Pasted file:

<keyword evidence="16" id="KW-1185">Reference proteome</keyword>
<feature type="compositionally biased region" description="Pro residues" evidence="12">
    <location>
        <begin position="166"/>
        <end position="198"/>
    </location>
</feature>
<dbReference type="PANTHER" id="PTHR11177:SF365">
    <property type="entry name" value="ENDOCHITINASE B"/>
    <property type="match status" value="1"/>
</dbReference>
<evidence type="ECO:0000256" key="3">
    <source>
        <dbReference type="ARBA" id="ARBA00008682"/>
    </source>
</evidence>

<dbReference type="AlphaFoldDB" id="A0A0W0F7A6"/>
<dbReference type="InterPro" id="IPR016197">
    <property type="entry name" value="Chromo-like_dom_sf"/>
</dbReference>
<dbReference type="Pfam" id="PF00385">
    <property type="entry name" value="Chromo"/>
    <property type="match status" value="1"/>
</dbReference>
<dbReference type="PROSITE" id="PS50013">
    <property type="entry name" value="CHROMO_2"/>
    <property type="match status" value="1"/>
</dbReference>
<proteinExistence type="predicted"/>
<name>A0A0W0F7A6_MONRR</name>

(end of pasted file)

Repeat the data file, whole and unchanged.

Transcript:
<keyword evidence="16" id="KW-1185">Reference proteome</keyword>
<feature type="compositionally biased region" description="Pro residues" evidence="12">
    <location>
        <begin position="166"/>
        <end position="198"/>
    </location>
</feature>
<dbReference type="PANTHER" id="PTHR11177:SF365">
    <property type="entry name" value="ENDOCHITINASE B"/>
    <property type="match status" value="1"/>
</dbReference>
<evidence type="ECO:0000256" key="3">
    <source>
        <dbReference type="ARBA" id="ARBA00008682"/>
    </source>
</evidence>

<dbReference type="AlphaFoldDB" id="A0A0W0F7A6"/>
<dbReference type="InterPro" id="IPR016197">
    <property type="entry name" value="Chromo-like_dom_sf"/>
</dbReference>
<dbReference type="Pfam" id="PF00385">
    <property type="entry name" value="Chromo"/>
    <property type="match status" value="1"/>
</dbReference>
<dbReference type="PROSITE" id="PS50013">
    <property type="entry name" value="CHROMO_2"/>
    <property type="match status" value="1"/>
</dbReference>
<proteinExistence type="predicted"/>
<name>A0A0W0F7A6_MONRR</name>